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Sealing wind turbine actuators

01 July 2008

Trelleborg has supplied a specially engineered sealing configuration to the Danish wind turbine hydraulic actuator manufacturer, AVN Energy A/S. Meeting the dynamic criteria due to constant movement of the actuator was a major design challenge for the seal specialist

The replacement of stall controlled turbines with continuous pitch systems has put extreme demands on hydraulic actuators. The position of stall controlled machines shift just once every ten minutes but in continuous pitch wind turbine systems, the nacelle and angles of the blades constantly change in small amounts once every rotation, on average 15 times per minute. This means that instead of producing six long strokes per hour, the turbine’s hydraulic actuator must now initiate nine hundred short strokes in the same period, 24 hours a day, seven days a week, for a targeted 20-year period.

“Customers have high expectations from our products, and the number one requirement of the wind turbine manufacturer is reliability,” says Poul Kristensen, export sales manager at Denmark based AVN Energy A/S, one of the world’s leading suppliers of actuators for wind turbines. “Maintenance of turbines is difficult and costly. On land, it is hard enough, but offshore it is really tough. And when a windmill is switched off for maintenance, it is not producing energy and losing income. On top of that, operators are often penalised if supply targets are not met. So a primary objective for them is to minimise routine downtime, while stoppages due to component failure have to be avoided at all costs.”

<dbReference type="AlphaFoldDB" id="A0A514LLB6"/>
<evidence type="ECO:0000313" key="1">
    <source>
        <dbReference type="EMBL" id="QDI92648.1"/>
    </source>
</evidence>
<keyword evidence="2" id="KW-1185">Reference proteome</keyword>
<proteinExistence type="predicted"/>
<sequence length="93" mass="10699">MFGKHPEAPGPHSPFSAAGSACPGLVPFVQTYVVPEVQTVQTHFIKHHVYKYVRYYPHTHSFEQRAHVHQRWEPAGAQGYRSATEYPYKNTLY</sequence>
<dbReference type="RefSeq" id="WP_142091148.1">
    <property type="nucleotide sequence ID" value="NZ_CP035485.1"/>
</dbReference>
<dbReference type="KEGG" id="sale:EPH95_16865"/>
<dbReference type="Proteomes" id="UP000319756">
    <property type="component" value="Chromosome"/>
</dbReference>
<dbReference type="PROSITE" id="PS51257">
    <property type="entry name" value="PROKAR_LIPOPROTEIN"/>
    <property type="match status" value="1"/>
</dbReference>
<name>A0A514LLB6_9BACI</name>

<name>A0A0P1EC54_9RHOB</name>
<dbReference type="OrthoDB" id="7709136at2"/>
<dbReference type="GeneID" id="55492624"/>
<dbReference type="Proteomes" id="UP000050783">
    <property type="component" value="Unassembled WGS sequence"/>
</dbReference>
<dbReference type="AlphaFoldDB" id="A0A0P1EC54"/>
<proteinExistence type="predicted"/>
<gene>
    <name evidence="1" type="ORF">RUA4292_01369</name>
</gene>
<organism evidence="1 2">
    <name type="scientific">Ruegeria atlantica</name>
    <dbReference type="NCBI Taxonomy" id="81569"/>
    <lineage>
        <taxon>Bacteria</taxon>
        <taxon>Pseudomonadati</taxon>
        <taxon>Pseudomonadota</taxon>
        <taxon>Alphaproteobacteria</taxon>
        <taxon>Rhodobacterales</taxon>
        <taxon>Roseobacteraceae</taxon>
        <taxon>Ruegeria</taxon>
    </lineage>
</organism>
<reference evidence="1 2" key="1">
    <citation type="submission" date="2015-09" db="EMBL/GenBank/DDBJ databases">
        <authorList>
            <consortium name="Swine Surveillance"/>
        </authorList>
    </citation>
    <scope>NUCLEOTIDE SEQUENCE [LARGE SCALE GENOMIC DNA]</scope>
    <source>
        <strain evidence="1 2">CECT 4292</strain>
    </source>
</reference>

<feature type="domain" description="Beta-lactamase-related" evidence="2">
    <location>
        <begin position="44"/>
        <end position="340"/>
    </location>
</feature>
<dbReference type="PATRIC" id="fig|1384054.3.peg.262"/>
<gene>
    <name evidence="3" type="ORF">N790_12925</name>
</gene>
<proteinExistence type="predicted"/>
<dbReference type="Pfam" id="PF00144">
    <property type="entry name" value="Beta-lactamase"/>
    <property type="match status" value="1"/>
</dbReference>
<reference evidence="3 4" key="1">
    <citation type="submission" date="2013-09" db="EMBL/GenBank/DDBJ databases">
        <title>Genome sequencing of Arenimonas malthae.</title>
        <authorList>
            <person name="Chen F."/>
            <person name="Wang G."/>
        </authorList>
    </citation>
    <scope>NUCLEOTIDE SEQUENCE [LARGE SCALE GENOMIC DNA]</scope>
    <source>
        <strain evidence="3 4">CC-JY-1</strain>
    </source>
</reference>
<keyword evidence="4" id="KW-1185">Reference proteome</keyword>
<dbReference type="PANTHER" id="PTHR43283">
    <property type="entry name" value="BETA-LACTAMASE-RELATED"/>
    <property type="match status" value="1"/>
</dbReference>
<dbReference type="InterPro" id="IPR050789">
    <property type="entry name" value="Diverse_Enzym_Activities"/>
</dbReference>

The seals within hydraulic actuators are critical to their performance, and optimising seal life is essential to the long-term effectiveness of the turbine system. Seals must operate at 250bar with constant pressure on the rod from behind and differential side loads that control positioning. Wear has to be minimised and dynamic movement - the continuous short strokes described above - have to be accommodated. Moreover, the seal arrangement must be able to tolerate a wide operational temperature range - between -30ºC (-40ºC in Arctic conditions), and +60ºC.

Having previously worked with Trelleborg Sealing Solutions on stall machines, AVN approached the company with a proposal that they jointly develop a sealing system to meet the challenging requirements of continuous pitch systems.

The final configuration is a complex arrangement of seals ranging from O-rings to specialist Turcon PTFE based energised seals in a variety of geometries plus piston rod wear/guide rings (Slydrings) manufactured from Orkot, a resin impregnated fine weave fabric material with added lubricant. Slydrings are able to withstand very high side loads and are capable of damping vibration and embedding particles that might otherwise accelerate wear. This novel configuration is engineered to enhance lubrication and optimise friction characteristics, while preventing external leakage.

Extensive testing concentrated on all aspects of assembly design in conjunction with the seal configuration. The aim of this was to maximise service life and achieve the operators’ 20-year target for turbine life with as little maintenance as possible. Some of the seals within the system are expected to achieve that time span without replacement, but it was impossible to guarantee this for all seal components. Thus the hydraulics had to be designed for easy replacement of the seal set.

The set is actually mounted in a module that can be just as quickly removed for seal replacement as it is installed. The minimum life expectancy of the sealing configuration, based on the seal with the shortest predicted life, is seven years, but replacement is recommended after five. Other than this and routine rod replacement, the actuators should be capable of running without maintenance apart from routine, systematic checking for leaks or losses of pressure.


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